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The Compensation Scorecard: What Gets Measured Gets Done
 

By Jim Kochanski and David Insler, Sibson Consulting   7/29/2010
 

Employee compensation, one of the largest expenses in any organization, is also one of the least managed. While transparent data and scorecards have improved the management of other aspects of performance greatly, compensation often goes unevaluated beyond the fundamental measure of incremental costs. The invisible nature of compensation leads to problems. These include failing to differentiate pay for performance, over- and/or underpaying jobs relative to the market, having compensation spending grow faster than revenue and allowing employees to suspect that they are not being paid fairly.

Using a compensation scorecard can greatly increase an organization’s compensation effectiveness. Because it is true that what gets measured gets done, it is critically important to measure and manage compensation. With the right measures, organizations can use what they spend on compensation more effectively to help execute their strategy.

What Is a Compensation Scorecard?

A compensation scorecard collects and displays the results for all the measures that an organization uses to monitor compensation and compare compensation among internal departments or units. It can be used to:

Help organizations detect and prevent compensation problems.

Make compensation decisions and actions more transparent.

Improve the quality of compensation decisions.

The sample compensation scorecard below is a relatively basic example used by Alpha Corp., a hypothetical company that chose to report each department’s average performance rating on a scale of 1 (low) to 5 (high), average merit increase, grade inflation,* compa ratio (actual salary divided by the midpoint of the salary range), and annual incentive and long-term incentive (LTI) correlation with profit growth.

 

Alpha Corp.’s Sample Compensation Scorecard

Department

Average Performance Rating (1–5)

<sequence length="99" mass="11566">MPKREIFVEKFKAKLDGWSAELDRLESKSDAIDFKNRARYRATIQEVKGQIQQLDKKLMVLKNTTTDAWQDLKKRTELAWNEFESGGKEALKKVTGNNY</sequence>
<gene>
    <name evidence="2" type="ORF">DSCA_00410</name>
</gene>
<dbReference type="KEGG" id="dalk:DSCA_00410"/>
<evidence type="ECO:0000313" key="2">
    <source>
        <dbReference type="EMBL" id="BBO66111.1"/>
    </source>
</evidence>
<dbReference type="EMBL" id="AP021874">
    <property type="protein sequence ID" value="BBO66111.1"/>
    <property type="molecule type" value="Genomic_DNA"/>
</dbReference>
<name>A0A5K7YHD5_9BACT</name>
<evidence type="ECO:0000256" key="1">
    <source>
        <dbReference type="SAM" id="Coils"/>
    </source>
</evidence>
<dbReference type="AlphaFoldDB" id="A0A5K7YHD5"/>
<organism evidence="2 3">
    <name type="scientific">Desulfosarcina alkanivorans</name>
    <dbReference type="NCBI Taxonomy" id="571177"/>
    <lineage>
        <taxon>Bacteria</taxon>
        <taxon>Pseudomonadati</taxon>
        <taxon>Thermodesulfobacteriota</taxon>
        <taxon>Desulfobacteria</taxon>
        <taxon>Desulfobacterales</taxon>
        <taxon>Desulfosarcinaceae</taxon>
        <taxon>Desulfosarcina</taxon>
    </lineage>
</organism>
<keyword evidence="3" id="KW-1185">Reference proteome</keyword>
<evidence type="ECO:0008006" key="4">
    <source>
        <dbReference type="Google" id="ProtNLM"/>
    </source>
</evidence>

Average Merit Increase
(4% Budget)

Grade Inflation

Compa Ratio

Annual Incentive
(% of Target)

LTI Correlation with Profit Growth

A

3.4

4.3%

-3%

101%

100%

.4

B

3.2

4.4%

0%

98%

102%

.3

C

4.0

4.2%

12%

96%

105%

.4

D

4.1

3.4%

8%

99%

100%

.6

E

3.6

3.6%

17%

88%

110%

.5

F

3.1

3.5%

20%

105%

100%

.4

G

3.2

3.5%

-5%

99%

100%

.5

H

4.2

3.9%

20%

91%

110%

.7


*
Grade inflation is determined by calculating the percentage change in the number of incumbents in each grade.


**
Compa ratio is actual salary divided by the midpoint of the salary range. It is a gauge of the appropriateness of the organization’s salary ranges.


***
The direct correlation between profit growth over a three-year period relative to LTI expense.


Source: Sibson Consulting.

Different organizations should use different measures, units of comparison and other factors, depending on what they want to measure. Compensation scorecards are such powerful tools that they must be designed carefully to reinforce the desired outcomes that are unique to their strategy and situation, as in the hypothetical example below.


Why Alpha Corp. Introduced a Compensation Scorecard

Before Alpha Corp. had a compensation scorecard, there was no visibility among departments concerning compensation. Managers made their decisions in a vacuum, which led to widely different compensation decisions and actions from department to department.

In an effort to improve the quality of its compensation decisions, Alpha Corp. decided to test a relatively basic compensation scorecard (see the example above). The goal was to improve transparency and make managers feel more responsible for how they spent the company’s money.

In the first compensation scorecard, the numbers for the different departments varied substantially. By the next year, however, once the managers realized that their compensation actions were visible to all the managers, the numbers were better aligned. Moreover, the departments’ performance ratings matched performance better, and merit increases were more in line with each department’s performance ratings.

By the second year, the compensation scorecard had become an accepted tool in Alpha Corp. Employee compensation was being measured and managed for the first time.

Most compensation scorecards are issued by HR once a year, usually after the organization’s annual compensation actions have taken place. This is a less prescriptive and heavy-handed approach to pay differentiation than a forced ranking or forced distribution.

 

There are three steps to creating a compensation scorecard: confirm the organization’s compensation strategy, review the key elements within the compensation strategy, and decide what measures to use.

Confirm the Organization’s Compensation Strategy

Written or unwritten, an organization’s compensation strategy needs to be coordinated with its overall business strategy as well as its intended employment value exchange. The employment value exchange is the combination of rewards employees get (intrinsic and extrinsic) and the expectations of performance and engagement that employers set for employees. Senior leadership should review the compensation strategy with guidance from HR.